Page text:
The Cheater’s High

Here’s an interesting article I found a few months ago:

http://www.apa.org/news/press/releases/2013/09/dishonest-deeds.aspx

Now, why is there a cheater’s high?  Is it from the satisfaction of getting away with cheating?  Perhaps, as the article does not say.  It’s interesting that the article points out that those that cheated or benefitted from the “proctor’s” cheating for them seemed to have no problem with the cheating.  This brings up an issue that the article barely addresses in its final paragraph: the issue of morality. In the article linked above, Nicole Ruedy, of the University of Washington, said “The good feeling some people get when they cheat may be one reason people are unethical even when the payoff is small. It’s important that we understand how our moral behavior influences our emotions.” Did you catch that? Our moral behavior influences our emotions! I also submit that the reciprocal is true–our emotions influence our moral behavior if we don’t have a foundation on which to stabilize our morals. It seems to me that those who felt good about cheating–no matter how small the benefit of cheating–would already have it their minds and hearts that cheating–when the chance of getting caught or the perception of no harm being done–was actually situationally right.  Obviously, these would be people of questionable character because they truly have no problem with being dishonest.  The way I look at it is, if you have no problem with being dishonest in an experiment, you would have no problem being dishonest in real life.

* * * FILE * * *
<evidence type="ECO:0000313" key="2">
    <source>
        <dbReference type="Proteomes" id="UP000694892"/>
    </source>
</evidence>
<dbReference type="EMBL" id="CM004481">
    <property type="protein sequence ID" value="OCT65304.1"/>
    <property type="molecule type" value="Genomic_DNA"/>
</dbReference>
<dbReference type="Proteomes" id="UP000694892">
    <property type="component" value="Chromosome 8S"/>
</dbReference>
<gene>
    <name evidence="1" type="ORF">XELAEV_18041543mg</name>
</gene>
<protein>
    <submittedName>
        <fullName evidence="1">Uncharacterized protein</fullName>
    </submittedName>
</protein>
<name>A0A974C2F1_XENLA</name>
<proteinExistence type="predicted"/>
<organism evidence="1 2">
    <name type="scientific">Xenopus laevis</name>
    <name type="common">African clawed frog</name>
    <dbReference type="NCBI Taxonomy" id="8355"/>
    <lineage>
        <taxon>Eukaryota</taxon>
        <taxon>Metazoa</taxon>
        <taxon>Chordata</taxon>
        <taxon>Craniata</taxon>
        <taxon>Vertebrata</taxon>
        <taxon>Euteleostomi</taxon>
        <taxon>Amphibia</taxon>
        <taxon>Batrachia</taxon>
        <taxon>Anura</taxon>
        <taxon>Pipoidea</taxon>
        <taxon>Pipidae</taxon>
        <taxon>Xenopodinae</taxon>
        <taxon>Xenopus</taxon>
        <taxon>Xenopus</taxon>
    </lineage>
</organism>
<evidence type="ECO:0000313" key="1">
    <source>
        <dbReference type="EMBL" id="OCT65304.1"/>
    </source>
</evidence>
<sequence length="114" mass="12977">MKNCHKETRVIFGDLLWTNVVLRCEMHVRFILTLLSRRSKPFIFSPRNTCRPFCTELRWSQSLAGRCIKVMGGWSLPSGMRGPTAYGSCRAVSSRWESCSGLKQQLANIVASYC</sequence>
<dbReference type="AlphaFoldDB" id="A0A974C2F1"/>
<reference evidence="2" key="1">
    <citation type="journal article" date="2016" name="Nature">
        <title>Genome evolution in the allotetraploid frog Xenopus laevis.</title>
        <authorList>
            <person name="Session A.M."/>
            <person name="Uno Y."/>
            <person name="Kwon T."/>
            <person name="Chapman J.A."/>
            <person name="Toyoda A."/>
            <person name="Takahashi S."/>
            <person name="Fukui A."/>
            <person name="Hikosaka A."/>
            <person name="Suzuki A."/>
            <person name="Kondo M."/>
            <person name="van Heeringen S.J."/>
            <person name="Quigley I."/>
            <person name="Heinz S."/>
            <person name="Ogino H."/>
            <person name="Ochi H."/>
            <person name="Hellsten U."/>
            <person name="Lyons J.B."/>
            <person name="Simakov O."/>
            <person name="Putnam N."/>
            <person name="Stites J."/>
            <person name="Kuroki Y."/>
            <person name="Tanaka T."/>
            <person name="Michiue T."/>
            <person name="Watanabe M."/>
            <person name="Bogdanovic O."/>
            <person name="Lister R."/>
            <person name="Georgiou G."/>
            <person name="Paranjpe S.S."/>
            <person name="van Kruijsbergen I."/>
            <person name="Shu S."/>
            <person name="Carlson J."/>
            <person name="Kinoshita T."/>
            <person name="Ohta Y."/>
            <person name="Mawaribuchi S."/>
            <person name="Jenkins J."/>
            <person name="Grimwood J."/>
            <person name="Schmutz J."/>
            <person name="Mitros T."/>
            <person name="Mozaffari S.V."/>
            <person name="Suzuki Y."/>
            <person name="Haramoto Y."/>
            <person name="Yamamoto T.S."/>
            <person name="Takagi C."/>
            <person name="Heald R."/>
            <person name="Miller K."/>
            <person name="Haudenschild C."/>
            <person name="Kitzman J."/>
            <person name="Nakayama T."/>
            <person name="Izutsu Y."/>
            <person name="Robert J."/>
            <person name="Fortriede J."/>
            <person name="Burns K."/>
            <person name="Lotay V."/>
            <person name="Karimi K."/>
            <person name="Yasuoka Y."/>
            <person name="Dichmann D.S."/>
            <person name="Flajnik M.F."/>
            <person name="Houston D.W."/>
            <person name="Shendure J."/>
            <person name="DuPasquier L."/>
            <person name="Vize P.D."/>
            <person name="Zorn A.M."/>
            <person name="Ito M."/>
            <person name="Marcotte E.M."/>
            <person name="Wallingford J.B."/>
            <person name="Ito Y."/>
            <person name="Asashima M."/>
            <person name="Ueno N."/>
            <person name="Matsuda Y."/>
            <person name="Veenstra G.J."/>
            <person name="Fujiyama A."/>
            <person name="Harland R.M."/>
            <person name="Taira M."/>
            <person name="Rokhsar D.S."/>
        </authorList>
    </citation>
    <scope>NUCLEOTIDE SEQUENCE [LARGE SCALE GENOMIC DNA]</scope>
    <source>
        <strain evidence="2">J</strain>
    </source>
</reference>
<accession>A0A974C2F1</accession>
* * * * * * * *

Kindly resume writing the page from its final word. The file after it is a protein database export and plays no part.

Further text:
If you are a Christian and your goal is to follow Jesus Christ and walk in His righteousness, cheating, lying, and dishonesty should be off-limits to you. Proverbs 29:27 says, “The righteous detest the dishonest; the wicked detest the upright.” The two are on opposite ends of the continuum; they cannot coexist together.  Either you are righteous and upright or you are dishonest and wicked. Also, Luke 16:10 states, “Whoever can be trusted with very little can also be trusted with much, and whoever is dishonest with very little will also be dishonest with much.” I think this is self-explanatory. However you are with little is how you will be with much. Don’t cheat; it’s dishonest. The Christian needs to be above that.  Of course, if you’re not a Christian, I suppose it doesn’t matter to you but just keep in mind that you’ll still have to explain yourself to God after you pass from this world.

 

Blessings,

Randall

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About august589

I'm currently a radio announcer but I'm currently pursuing a Master's in Mental Health Counseling degree. In these blogs, I want to bring a Biblical perspective to mental health and psychological issues that I find as I peruse the internet.
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